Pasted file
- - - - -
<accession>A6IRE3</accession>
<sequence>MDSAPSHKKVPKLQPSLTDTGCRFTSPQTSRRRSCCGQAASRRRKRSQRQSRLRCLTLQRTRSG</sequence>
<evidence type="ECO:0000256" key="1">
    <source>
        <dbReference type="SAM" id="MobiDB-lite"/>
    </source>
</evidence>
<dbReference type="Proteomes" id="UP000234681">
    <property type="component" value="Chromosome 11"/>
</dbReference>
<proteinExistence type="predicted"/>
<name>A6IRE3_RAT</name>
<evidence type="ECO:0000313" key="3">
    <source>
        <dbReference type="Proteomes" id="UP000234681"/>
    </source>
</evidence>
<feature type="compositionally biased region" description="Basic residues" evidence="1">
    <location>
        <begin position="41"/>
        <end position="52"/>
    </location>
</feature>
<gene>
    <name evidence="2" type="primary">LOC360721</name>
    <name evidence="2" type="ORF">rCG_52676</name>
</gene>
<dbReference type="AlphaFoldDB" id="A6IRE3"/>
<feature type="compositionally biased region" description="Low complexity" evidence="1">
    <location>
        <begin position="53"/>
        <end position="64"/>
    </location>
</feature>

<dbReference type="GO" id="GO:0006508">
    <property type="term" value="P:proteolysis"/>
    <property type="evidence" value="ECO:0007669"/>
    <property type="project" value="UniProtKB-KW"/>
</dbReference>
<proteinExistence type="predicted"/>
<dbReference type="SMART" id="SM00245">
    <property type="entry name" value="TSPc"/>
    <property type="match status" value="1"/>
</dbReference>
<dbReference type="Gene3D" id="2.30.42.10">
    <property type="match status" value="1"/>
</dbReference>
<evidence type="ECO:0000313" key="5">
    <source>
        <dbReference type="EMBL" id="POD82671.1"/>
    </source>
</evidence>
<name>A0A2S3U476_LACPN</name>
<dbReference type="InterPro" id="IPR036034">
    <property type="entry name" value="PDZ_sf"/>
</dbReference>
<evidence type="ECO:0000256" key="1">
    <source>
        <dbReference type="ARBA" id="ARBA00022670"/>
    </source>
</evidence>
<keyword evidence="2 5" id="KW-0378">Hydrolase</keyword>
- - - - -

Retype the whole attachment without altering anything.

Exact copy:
<accession>A6IRE3</accession>
<sequence>MDSAPSHKKVPKLQPSLTDTGCRFTSPQTSRRRSCCGQAASRRRKRSQRQSRLRCLTLQRTRSG</sequence>
<evidence type="ECO:0000256" key="1">
    <source>
        <dbReference type="SAM" id="MobiDB-lite"/>
    </source>
</evidence>
<dbReference type="Proteomes" id="UP000234681">
    <property type="component" value="Chromosome 11"/>
</dbReference>
<proteinExistence type="predicted"/>
<name>A6IRE3_RAT</name>
<evidence type="ECO:0000313" key="3">
    <source>
        <dbReference type="Proteomes" id="UP000234681"/>
    </source>
</evidence>
<feature type="compositionally biased region" description="Basic residues" evidence="1">
    <location>
        <begin position="41"/>
        <end position="52"/>
    </location>
</feature>
<gene>
    <name evidence="2" type="primary">LOC360721</name>
    <name evidence="2" type="ORF">rCG_52676</name>
</gene>
<dbReference type="AlphaFoldDB" id="A6IRE3"/>
<feature type="compositionally biased region" description="Low complexity" evidence="1">
    <location>
        <begin position="53"/>
        <end position="64"/>
    </location>
</feature>

<dbReference type="GO" id="GO:0006508">
    <property type="term" value="P:proteolysis"/>
    <property type="evidence" value="ECO:0007669"/>
    <property type="project" value="UniProtKB-KW"/>
</dbReference>
<proteinExistence type="predicted"/>
<dbReference type="SMART" id="SM00245">
    <property type="entry name" value="TSPc"/>
    <property type="match status" value="1"/>
</dbReference>
<dbReference type="Gene3D" id="2.30.42.10">
    <property type="match status" value="1"/>
</dbReference>
<evidence type="ECO:0000313" key="5">
    <source>
        <dbReference type="EMBL" id="POD82671.1"/>
    </source>
</evidence>
<name>A0A2S3U476_LACPN</name>
<dbReference type="InterPro" id="IPR036034">
    <property type="entry name" value="PDZ_sf"/>
</dbReference>
<evidence type="ECO:0000256" key="1">
    <source>
        <dbReference type="ARBA" id="ARBA00022670"/>
    </source>
</evidence>
<keyword evidence="2 5" id="KW-0378">Hydrolase</keyword>